Thursday, February 24, 2011

30 Days of Oscar Day 28: Network

Movie: Network
Year: 1977
Nominations: Best Picture, Director (Sidney Lumet), Best Actor (Peter Finch), Best Actor (William Holden), Best Actress (Faye Dunaway), Best Supporting Actress (Beatrice Straight), Best Supporting Actor (Ned Beatty), Original Screenplay, Cinematography, Editing
Wins/Snubs: Peter Finch became the first posthumous nominee and winner, Faye Dunaway won, as did Beatrice Straight (who I had to look up because no other woman stood out enough that I thought they'd be nominated, let alone win - and she holds the record for shortest time on screen (5 minutes 40 seconds) that earned an Oscar).  It also won Original Screenplay, but Rocky took Best Picture and Director for John G. Avildsen and Jason Robards won for All the King's Men.  

One of the problems I had with enjoying Taxi Driver was that I didn't think I understood the time period that the movie was made.  When I posed this to Hatter over at The Dark of the Matinee (he's from Canada), he replied with this:

Y’all were mired in a war that had gone on far too long and became wildly unpopular.
Your politicians were corrupt and sparking outrage and disgraceful scandal
The economy was in tatters and there were fears about the supply of oil
There were rampant fears about an unseen enemy (Communism)
And underneath it all, there was a fundamentalist right-wing Christian movement bubbling that was poised to take power in a big way.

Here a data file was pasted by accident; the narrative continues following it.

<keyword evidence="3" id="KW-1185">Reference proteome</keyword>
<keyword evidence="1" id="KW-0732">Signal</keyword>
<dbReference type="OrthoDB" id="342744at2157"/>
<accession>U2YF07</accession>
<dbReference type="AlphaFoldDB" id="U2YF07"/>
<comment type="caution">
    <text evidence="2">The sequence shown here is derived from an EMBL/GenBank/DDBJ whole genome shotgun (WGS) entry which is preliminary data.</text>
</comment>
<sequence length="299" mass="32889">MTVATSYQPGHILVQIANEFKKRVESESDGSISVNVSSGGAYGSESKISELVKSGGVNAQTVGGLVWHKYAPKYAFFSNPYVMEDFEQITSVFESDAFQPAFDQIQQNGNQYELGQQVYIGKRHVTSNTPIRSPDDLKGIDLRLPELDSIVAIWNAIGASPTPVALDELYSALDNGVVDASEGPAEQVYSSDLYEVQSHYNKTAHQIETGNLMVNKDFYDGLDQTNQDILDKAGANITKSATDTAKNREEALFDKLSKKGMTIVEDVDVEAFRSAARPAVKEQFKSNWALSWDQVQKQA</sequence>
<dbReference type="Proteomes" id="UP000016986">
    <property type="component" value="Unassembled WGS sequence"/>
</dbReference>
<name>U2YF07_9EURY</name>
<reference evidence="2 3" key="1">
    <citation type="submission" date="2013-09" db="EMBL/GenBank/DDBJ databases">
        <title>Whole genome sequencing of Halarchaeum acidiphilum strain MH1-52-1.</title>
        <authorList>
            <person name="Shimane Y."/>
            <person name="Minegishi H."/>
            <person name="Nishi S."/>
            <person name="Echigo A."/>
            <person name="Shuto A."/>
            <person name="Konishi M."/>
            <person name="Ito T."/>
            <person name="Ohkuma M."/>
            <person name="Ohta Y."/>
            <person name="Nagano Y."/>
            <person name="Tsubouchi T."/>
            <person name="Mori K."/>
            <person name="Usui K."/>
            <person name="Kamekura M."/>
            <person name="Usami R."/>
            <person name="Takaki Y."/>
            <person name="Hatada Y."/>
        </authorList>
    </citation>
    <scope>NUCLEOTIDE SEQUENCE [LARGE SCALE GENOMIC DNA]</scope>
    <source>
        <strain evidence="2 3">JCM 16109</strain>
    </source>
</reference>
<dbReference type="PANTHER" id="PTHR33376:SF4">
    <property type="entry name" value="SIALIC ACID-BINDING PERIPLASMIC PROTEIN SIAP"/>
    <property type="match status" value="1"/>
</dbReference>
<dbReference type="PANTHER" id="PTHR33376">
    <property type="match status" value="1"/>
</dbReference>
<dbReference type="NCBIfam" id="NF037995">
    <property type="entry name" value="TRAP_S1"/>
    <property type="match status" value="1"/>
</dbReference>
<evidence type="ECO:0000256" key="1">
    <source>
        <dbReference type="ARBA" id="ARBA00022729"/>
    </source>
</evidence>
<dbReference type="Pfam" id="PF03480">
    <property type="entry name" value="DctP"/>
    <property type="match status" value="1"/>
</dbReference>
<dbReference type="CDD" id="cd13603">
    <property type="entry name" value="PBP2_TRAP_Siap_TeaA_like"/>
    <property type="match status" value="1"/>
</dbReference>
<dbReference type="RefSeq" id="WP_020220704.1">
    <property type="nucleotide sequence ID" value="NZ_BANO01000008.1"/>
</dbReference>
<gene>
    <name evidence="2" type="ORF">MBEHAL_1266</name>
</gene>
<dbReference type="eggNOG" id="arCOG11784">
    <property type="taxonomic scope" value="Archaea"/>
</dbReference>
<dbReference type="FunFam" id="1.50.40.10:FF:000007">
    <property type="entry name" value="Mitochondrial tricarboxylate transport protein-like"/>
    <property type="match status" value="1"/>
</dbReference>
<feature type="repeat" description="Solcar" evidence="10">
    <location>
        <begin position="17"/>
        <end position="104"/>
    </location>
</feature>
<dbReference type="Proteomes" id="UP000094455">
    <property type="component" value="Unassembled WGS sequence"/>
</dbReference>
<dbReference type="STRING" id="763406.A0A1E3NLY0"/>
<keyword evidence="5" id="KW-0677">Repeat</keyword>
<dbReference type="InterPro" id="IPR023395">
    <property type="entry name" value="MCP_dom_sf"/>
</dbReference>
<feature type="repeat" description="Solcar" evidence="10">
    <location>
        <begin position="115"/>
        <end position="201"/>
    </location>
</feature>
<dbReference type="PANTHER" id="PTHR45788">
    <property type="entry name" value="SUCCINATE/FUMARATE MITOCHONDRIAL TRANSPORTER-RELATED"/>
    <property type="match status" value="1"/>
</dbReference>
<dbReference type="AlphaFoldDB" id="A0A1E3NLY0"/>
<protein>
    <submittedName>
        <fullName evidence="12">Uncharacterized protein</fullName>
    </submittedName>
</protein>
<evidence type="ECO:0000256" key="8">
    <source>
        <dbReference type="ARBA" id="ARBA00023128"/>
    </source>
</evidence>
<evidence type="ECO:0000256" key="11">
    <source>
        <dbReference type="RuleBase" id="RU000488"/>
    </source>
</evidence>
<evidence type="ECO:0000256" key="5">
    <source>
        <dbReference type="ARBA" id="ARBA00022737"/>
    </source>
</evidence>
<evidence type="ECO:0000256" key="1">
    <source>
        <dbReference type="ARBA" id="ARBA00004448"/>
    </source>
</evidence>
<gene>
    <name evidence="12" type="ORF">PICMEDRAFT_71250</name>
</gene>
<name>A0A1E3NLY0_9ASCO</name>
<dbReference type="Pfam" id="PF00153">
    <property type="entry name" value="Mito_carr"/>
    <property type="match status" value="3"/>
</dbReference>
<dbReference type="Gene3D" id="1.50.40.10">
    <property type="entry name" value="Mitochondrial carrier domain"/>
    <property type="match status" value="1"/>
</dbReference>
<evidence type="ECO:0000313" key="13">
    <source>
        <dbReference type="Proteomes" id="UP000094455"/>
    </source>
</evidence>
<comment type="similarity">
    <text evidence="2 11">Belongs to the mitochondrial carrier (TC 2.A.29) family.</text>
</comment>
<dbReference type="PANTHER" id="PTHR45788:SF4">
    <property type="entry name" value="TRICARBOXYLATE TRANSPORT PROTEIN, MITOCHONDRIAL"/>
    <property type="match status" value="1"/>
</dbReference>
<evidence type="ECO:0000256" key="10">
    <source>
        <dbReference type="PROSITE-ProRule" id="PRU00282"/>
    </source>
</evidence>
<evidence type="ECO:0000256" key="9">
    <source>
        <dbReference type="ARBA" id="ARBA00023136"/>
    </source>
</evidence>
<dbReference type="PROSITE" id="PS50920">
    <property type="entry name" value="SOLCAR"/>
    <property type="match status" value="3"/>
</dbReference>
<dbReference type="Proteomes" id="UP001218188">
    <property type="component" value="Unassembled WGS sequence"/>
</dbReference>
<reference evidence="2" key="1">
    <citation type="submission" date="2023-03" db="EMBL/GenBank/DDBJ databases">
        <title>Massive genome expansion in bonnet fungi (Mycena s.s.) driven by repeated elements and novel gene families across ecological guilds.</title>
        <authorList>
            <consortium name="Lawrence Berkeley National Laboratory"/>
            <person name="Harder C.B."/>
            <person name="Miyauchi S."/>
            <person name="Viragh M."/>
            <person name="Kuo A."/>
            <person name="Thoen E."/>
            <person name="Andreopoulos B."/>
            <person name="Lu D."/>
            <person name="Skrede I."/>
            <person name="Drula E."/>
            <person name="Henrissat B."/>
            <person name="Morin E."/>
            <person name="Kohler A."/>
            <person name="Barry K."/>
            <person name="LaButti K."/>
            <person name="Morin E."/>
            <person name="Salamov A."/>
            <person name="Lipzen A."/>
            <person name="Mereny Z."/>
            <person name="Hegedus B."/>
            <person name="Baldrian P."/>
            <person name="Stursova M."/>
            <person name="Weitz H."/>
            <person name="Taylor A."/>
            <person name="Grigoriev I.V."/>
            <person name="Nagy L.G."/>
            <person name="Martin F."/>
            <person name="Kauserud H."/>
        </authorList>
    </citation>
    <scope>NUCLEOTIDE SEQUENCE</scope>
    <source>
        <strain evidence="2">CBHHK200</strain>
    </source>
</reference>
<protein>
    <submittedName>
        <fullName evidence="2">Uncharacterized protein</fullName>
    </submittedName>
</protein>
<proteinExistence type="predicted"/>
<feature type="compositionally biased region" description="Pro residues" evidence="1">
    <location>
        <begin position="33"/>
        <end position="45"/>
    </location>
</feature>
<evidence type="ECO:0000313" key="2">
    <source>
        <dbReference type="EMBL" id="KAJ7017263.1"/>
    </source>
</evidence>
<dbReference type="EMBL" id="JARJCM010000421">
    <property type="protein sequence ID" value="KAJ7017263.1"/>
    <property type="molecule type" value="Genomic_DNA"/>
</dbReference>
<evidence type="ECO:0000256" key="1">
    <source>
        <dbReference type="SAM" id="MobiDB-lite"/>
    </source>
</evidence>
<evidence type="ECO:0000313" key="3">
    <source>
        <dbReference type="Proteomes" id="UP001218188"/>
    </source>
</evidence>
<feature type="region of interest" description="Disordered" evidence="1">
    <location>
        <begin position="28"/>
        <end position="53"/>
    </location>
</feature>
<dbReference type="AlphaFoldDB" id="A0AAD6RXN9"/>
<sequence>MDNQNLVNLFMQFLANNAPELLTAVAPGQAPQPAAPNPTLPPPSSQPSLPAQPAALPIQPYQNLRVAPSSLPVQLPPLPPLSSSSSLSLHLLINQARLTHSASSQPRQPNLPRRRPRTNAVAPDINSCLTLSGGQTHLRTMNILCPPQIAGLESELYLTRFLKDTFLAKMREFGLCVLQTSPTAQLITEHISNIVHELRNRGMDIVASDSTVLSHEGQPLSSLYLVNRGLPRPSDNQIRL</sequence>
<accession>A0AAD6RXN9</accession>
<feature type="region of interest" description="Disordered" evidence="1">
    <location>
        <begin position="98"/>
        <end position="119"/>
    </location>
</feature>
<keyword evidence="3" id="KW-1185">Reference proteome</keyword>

Sound familiar?

So I guess it shouldn't be that hard to relate to the time of Taxi Driver.  This was ALSO the year of Network, which is a bit easier to understand.  In simple terms, Howard Beale (Peter Finch) is a newscaster who has been dumped by his network for falling ratings.  He goes a bit nuts on the air complaining about all the things listed above.  This of course causes his ratings to shoot up, but he still gets canned.  However, his producer (Faye Dunaway) sees a gold mine in this new attitude and gives Beale his own talk show.  Eventually, though the novelty of that wears off too, and Beale is actually shot on air by radicals (coincidence or horrible tragedy?).  The story is much more complex, with discussion of the ratings, the networks, the affiliates, advertisers, etc. but it basically boils down to the first "reality TV" gripping the nation before they realize that doesn't make for longevity in television.   To read a better and longer review, check out Nick's, over at Random Ramblings of Demented Doorknob.

1 comment:

Nick said...

Thanks for the plug!